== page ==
First 541 words of the document:
Psychodynamic therapies - Evaluation
Psychoanalysis - Appropriateness
Psychoanalysis is seen as an appropriate form of therapy for depression as it has helped to introduce
the world to psychodynamic methods of dealing with mental disorders, however some psychologists
argue that the psychodynamic approach cannot be proved or disapprove due to the fact that there is
little scientific evidence which has supported it. However, some of the research which has been
carried out based on middle-class, neurotic women an unrepresentative sample, so the findings
cannot be generalised to wider society, and therefore lacks population validity.
As psychoanalysis is based on the psychodynamic approach which was suggested by Freud, much of
the research is thought to be flawed due to the lack of research evidence; however, Sandler and
Sandler (1980) have overcome some of Freud's flaws.
The psychodynamic approach suggests that repressed memories is the main cause for depression,
however, it has been argued that `repressed memory therapy' does not actually recover repressed
memories, but instead plants false memories into an individual's mind.
Also, many psychologists and medical professionals argue that the psychodynamic approach to
treating depression is not the best form of therapy as it is time consuming and very costly and may
take a while to actually help the individual suffering with depression, unlike biological therapies, such
as chemotherapy, which takes effect much more quickly than psychoanalysis. This is also the case
with may depressed patients who are suicidal; they need a rapidly effective intervention in order to
prevent a suicide attempt and psychoanalysis may not be appropriate to use on them.
Freud, the founder of the psychoanalysis, claimed that he had successful outcomes when he has used
psychoanalysis on depressed patients, also Bergin (1971) calculated that around 80% of patients
benefited from psychoanalysis; both of these suggesting that psychoanalysis is effective in treating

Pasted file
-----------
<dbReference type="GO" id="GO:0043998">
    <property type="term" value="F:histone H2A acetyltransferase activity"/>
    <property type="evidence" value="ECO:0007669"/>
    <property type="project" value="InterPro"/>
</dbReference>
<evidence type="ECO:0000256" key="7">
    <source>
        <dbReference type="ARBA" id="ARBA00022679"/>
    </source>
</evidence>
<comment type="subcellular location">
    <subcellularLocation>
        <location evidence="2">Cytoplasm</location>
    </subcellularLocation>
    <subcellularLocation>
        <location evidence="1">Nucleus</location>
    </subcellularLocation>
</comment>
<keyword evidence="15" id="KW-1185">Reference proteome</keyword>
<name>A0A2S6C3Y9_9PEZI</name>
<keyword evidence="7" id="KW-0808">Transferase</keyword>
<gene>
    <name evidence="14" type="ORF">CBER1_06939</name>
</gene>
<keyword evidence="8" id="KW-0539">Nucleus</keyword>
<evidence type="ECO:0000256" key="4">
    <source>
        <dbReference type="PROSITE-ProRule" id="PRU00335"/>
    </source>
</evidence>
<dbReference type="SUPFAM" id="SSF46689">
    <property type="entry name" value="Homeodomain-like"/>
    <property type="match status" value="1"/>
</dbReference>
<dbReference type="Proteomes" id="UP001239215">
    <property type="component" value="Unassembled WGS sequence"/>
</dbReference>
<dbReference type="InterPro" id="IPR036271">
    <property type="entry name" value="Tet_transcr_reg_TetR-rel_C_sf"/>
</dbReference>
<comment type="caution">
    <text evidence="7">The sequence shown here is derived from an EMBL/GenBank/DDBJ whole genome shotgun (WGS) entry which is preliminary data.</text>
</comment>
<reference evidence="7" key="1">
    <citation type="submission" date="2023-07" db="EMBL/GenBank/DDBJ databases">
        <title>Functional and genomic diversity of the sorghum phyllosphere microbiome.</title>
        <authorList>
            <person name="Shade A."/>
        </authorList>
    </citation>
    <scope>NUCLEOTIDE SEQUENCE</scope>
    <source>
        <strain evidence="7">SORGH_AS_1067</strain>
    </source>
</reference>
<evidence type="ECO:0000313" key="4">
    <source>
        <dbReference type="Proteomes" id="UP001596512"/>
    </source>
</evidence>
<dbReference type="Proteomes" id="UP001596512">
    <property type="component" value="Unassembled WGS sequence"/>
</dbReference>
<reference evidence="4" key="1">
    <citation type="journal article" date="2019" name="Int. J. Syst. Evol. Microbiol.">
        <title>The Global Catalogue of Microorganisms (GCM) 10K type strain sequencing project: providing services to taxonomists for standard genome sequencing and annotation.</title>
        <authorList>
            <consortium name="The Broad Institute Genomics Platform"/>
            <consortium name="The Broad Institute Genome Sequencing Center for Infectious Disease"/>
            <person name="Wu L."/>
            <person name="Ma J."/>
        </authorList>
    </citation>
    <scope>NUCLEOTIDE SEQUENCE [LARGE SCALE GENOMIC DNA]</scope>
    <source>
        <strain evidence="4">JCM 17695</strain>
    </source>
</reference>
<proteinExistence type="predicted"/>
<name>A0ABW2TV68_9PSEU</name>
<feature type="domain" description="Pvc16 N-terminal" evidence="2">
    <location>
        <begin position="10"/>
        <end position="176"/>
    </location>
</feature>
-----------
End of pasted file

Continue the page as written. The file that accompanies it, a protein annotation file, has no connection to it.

depression. However, Eysenck (1966) estimated that 72% of patients who had received no
treatment over a period of 2 years had made a spontaneous recovery compared to only 44% of
patients who had received psychoanalysis. Also, Smith et al. (1980) conducted a meta-analysis found
that psychoanalysis was effective in treating depression, but not as effective as
cognitive-behavioural therapy, he also found that psychoanalysis was almost as effective as placebo
treatment. Both these studies showing the psychoanalysis is not effective in treating depression.
There are some psychologists that argue that psychodynamic therapies actually cause more
emotional damage to an individual than was already done before; this is due to the fact that they
have to relive painful memories in order to see which one is causing them the problem.
Some psychologists also argue that there is no effective way to measure the effectiveness of
psychoanalysis, this is due to the fact the `effectiveness' is a subjective concept which can only be
measured by the client and how they feel in regards to the therapy. Wedding (1995) also claimed
that there are too many variables involved so a `controlled' study will not provide valid findings and
therefore the effectiveness of psychoanalysis cannot not be measured accurately.